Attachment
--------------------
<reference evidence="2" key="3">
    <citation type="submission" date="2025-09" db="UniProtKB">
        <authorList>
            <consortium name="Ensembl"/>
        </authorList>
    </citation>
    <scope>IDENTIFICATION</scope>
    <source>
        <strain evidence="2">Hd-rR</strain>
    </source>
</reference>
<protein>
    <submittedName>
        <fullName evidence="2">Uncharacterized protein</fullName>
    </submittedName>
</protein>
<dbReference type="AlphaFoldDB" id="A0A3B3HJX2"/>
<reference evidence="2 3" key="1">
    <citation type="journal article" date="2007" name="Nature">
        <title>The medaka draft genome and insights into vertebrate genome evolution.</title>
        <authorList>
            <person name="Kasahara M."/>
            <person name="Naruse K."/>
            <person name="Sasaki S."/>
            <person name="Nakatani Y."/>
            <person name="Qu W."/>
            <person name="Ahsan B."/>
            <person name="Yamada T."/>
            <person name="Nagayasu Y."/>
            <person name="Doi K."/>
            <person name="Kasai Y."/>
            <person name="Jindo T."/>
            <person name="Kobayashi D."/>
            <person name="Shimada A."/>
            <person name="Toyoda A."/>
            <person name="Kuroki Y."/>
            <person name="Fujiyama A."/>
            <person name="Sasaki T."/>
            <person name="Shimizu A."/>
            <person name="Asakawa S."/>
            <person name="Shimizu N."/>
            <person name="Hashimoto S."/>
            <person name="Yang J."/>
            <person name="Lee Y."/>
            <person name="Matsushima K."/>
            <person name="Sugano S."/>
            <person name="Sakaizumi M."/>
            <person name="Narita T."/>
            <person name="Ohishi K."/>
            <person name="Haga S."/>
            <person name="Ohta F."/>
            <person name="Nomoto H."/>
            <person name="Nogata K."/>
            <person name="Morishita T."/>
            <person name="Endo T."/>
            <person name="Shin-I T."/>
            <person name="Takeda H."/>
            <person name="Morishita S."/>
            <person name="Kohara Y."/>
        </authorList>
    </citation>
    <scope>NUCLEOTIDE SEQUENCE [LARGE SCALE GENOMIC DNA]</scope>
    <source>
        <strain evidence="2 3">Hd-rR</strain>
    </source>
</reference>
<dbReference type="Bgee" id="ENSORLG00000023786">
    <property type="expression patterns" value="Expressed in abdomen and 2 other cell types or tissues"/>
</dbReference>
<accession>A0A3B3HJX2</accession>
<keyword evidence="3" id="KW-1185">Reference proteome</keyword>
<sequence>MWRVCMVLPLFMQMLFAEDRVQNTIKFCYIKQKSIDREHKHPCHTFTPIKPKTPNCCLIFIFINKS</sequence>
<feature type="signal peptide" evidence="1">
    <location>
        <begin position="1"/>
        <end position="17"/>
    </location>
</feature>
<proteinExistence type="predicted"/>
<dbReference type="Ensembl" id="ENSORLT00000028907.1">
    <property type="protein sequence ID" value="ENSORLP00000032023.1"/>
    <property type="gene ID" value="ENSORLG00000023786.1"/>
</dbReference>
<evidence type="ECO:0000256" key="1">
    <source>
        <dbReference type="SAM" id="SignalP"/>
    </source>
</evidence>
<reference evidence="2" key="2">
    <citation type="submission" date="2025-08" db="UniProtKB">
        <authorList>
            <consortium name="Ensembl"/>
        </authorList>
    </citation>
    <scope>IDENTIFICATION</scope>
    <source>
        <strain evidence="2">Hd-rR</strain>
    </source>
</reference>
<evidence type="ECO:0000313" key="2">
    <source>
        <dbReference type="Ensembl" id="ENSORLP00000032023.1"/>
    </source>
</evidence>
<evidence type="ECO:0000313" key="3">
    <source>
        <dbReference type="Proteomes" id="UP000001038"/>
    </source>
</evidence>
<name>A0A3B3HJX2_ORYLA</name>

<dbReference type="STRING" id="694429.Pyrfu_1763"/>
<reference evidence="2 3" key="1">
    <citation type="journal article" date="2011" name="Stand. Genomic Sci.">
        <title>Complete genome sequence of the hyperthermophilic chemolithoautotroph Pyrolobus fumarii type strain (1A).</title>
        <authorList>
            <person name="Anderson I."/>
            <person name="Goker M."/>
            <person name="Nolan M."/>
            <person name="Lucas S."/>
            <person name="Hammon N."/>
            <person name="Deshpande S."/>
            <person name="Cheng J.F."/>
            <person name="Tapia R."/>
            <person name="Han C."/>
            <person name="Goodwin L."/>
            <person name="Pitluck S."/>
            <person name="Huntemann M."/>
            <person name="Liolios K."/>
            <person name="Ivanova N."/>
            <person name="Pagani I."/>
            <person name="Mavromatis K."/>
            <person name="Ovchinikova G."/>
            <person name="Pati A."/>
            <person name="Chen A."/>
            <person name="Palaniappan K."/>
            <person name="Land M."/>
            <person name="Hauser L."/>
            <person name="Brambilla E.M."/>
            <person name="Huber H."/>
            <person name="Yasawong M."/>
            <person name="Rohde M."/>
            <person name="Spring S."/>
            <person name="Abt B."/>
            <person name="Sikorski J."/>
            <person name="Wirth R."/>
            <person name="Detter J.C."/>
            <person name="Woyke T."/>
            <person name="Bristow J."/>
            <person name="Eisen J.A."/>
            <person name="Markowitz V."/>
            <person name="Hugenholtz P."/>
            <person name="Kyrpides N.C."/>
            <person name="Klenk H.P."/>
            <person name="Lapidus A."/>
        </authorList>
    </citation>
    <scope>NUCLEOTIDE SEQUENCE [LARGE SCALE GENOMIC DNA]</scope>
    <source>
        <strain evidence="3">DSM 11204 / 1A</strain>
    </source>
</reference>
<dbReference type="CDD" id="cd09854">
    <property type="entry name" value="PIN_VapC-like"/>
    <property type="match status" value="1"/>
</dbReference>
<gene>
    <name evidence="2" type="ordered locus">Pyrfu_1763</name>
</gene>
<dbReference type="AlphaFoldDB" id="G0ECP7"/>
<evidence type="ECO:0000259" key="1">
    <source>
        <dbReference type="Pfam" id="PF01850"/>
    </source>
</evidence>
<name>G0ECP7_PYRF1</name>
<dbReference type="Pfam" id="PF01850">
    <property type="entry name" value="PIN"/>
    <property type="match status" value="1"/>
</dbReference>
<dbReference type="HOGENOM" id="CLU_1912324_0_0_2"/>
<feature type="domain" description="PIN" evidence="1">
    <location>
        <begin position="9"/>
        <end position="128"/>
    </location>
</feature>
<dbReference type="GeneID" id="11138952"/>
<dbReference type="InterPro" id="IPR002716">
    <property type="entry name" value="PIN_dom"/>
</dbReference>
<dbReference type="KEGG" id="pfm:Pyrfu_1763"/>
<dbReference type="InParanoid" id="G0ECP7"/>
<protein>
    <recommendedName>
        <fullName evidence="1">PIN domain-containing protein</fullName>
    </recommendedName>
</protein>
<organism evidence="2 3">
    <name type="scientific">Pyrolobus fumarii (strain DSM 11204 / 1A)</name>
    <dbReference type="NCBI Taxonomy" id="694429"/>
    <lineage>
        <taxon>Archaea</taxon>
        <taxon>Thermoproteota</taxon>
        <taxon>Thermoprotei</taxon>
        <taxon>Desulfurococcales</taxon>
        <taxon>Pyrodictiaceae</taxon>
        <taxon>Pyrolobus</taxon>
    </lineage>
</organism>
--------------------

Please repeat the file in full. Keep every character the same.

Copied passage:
<reference evidence="2" key="3">
    <citation type="submission" date="2025-09" db="UniProtKB">
        <authorList>
            <consortium name="Ensembl"/>
        </authorList>
    </citation>
    <scope>IDENTIFICATION</scope>
    <source>
        <strain evidence="2">Hd-rR</strain>
    </source>
</reference>
<protein>
    <submittedName>
        <fullName evidence="2">Uncharacterized protein</fullName>
    </submittedName>
</protein>
<dbReference type="AlphaFoldDB" id="A0A3B3HJX2"/>
<reference evidence="2 3" key="1">
    <citation type="journal article" date="2007" name="Nature">
        <title>The medaka draft genome and insights into vertebrate genome evolution.</title>
        <authorList>
            <person name="Kasahara M."/>
            <person name="Naruse K."/>
            <person name="Sasaki S."/>
            <person name="Nakatani Y."/>
            <person name="Qu W."/>
            <person name="Ahsan B."/>
            <person name="Yamada T."/>
            <person name="Nagayasu Y."/>
            <person name="Doi K."/>
            <person name="Kasai Y."/>
            <person name="Jindo T."/>
            <person name="Kobayashi D."/>
            <person name="Shimada A."/>
            <person name="Toyoda A."/>
            <person name="Kuroki Y."/>
            <person name="Fujiyama A."/>
            <person name="Sasaki T."/>
            <person name="Shimizu A."/>
            <person name="Asakawa S."/>
            <person name="Shimizu N."/>
            <person name="Hashimoto S."/>
            <person name="Yang J."/>
            <person name="Lee Y."/>
            <person name="Matsushima K."/>
            <person name="Sugano S."/>
            <person name="Sakaizumi M."/>
            <person name="Narita T."/>
            <person name="Ohishi K."/>
            <person name="Haga S."/>
            <person name="Ohta F."/>
            <person name="Nomoto H."/>
            <person name="Nogata K."/>
            <person name="Morishita T."/>
            <person name="Endo T."/>
            <person name="Shin-I T."/>
            <person name="Takeda H."/>
            <person name="Morishita S."/>
            <person name="Kohara Y."/>
        </authorList>
    </citation>
    <scope>NUCLEOTIDE SEQUENCE [LARGE SCALE GENOMIC DNA]</scope>
    <source>
        <strain evidence="2 3">Hd-rR</strain>
    </source>
</reference>
<dbReference type="Bgee" id="ENSORLG00000023786">
    <property type="expression patterns" value="Expressed in abdomen and 2 other cell types or tissues"/>
</dbReference>
<accession>A0A3B3HJX2</accession>
<keyword evidence="3" id="KW-1185">Reference proteome</keyword>
<sequence>MWRVCMVLPLFMQMLFAEDRVQNTIKFCYIKQKSIDREHKHPCHTFTPIKPKTPNCCLIFIFINKS</sequence>
<feature type="signal peptide" evidence="1">
    <location>
        <begin position="1"/>
        <end position="17"/>
    </location>
</feature>
<proteinExistence type="predicted"/>
<dbReference type="Ensembl" id="ENSORLT00000028907.1">
    <property type="protein sequence ID" value="ENSORLP00000032023.1"/>
    <property type="gene ID" value="ENSORLG00000023786.1"/>
</dbReference>
<evidence type="ECO:0000256" key="1">
    <source>
        <dbReference type="SAM" id="SignalP"/>
    </source>
</evidence>
<reference evidence="2" key="2">
    <citation type="submission" date="2025-08" db="UniProtKB">
        <authorList>
            <consortium name="Ensembl"/>
        </authorList>
    </citation>
    <scope>IDENTIFICATION</scope>
    <source>
        <strain evidence="2">Hd-rR</strain>
    </source>
</reference>
<evidence type="ECO:0000313" key="2">
    <source>
        <dbReference type="Ensembl" id="ENSORLP00000032023.1"/>
    </source>
</evidence>
<evidence type="ECO:0000313" key="3">
    <source>
        <dbReference type="Proteomes" id="UP000001038"/>
    </source>
</evidence>
<name>A0A3B3HJX2_ORYLA</name>

<dbReference type="STRING" id="694429.Pyrfu_1763"/>
<reference evidence="2 3" key="1">
    <citation type="journal article" date="2011" name="Stand. Genomic Sci.">
        <title>Complete genome sequence of the hyperthermophilic chemolithoautotroph Pyrolobus fumarii type strain (1A).</title>
        <authorList>
            <person name="Anderson I."/>
            <person name="Goker M."/>
            <person name="Nolan M."/>
            <person name="Lucas S."/>
            <person name="Hammon N."/>
            <person name="Deshpande S."/>
            <person name="Cheng J.F."/>
            <person name="Tapia R."/>
            <person name="Han C."/>
            <person name="Goodwin L."/>
            <person name="Pitluck S."/>
            <person name="Huntemann M."/>
            <person name="Liolios K."/>
            <person name="Ivanova N."/>
            <person name="Pagani I."/>
            <person name="Mavromatis K."/>
            <person name="Ovchinikova G."/>
            <person name="Pati A."/>
            <person name="Chen A."/>
            <person name="Palaniappan K."/>
            <person name="Land M."/>
            <person name="Hauser L."/>
            <person name="Brambilla E.M."/>
            <person name="Huber H."/>
            <person name="Yasawong M."/>
            <person name="Rohde M."/>
            <person name="Spring S."/>
            <person name="Abt B."/>
            <person name="Sikorski J."/>
            <person name="Wirth R."/>
            <person name="Detter J.C."/>
            <person name="Woyke T."/>
            <person name="Bristow J."/>
            <person name="Eisen J.A."/>
            <person name="Markowitz V."/>
            <person name="Hugenholtz P."/>
            <person name="Kyrpides N.C."/>
            <person name="Klenk H.P."/>
            <person name="Lapidus A."/>
        </authorList>
    </citation>
    <scope>NUCLEOTIDE SEQUENCE [LARGE SCALE GENOMIC DNA]</scope>
    <source>
        <strain evidence="3">DSM 11204 / 1A</strain>
    </source>
</reference>
<dbReference type="CDD" id="cd09854">
    <property type="entry name" value="PIN_VapC-like"/>
    <property type="match status" value="1"/>
</dbReference>
<gene>
    <name evidence="2" type="ordered locus">Pyrfu_1763</name>
</gene>
<dbReference type="AlphaFoldDB" id="G0ECP7"/>
<evidence type="ECO:0000259" key="1">
    <source>
        <dbReference type="Pfam" id="PF01850"/>
    </source>
</evidence>
<name>G0ECP7_PYRF1</name>
<dbReference type="Pfam" id="PF01850">
    <property type="entry name" value="PIN"/>
    <property type="match status" value="1"/>
</dbReference>
<dbReference type="HOGENOM" id="CLU_1912324_0_0_2"/>
<feature type="domain" description="PIN" evidence="1">
    <location>
        <begin position="9"/>
        <end position="128"/>
    </location>
</feature>
<dbReference type="GeneID" id="11138952"/>
<dbReference type="InterPro" id="IPR002716">
    <property type="entry name" value="PIN_dom"/>
</dbReference>
<dbReference type="KEGG" id="pfm:Pyrfu_1763"/>
<dbReference type="InParanoid" id="G0ECP7"/>
<protein>
    <recommendedName>
        <fullName evidence="1">PIN domain-containing protein</fullName>
    </recommendedName>
</protein>
<organism evidence="2 3">
    <name type="scientific">Pyrolobus fumarii (strain DSM 11204 / 1A)</name>
    <dbReference type="NCBI Taxonomy" id="694429"/>
    <lineage>
        <taxon>Archaea</taxon>
        <taxon>Thermoproteota</taxon>
        <taxon>Thermoprotei</taxon>
        <taxon>Desulfurococcales</taxon>
        <taxon>Pyrodictiaceae</taxon>
        <taxon>Pyrolobus</taxon>
    </lineage>
</organism>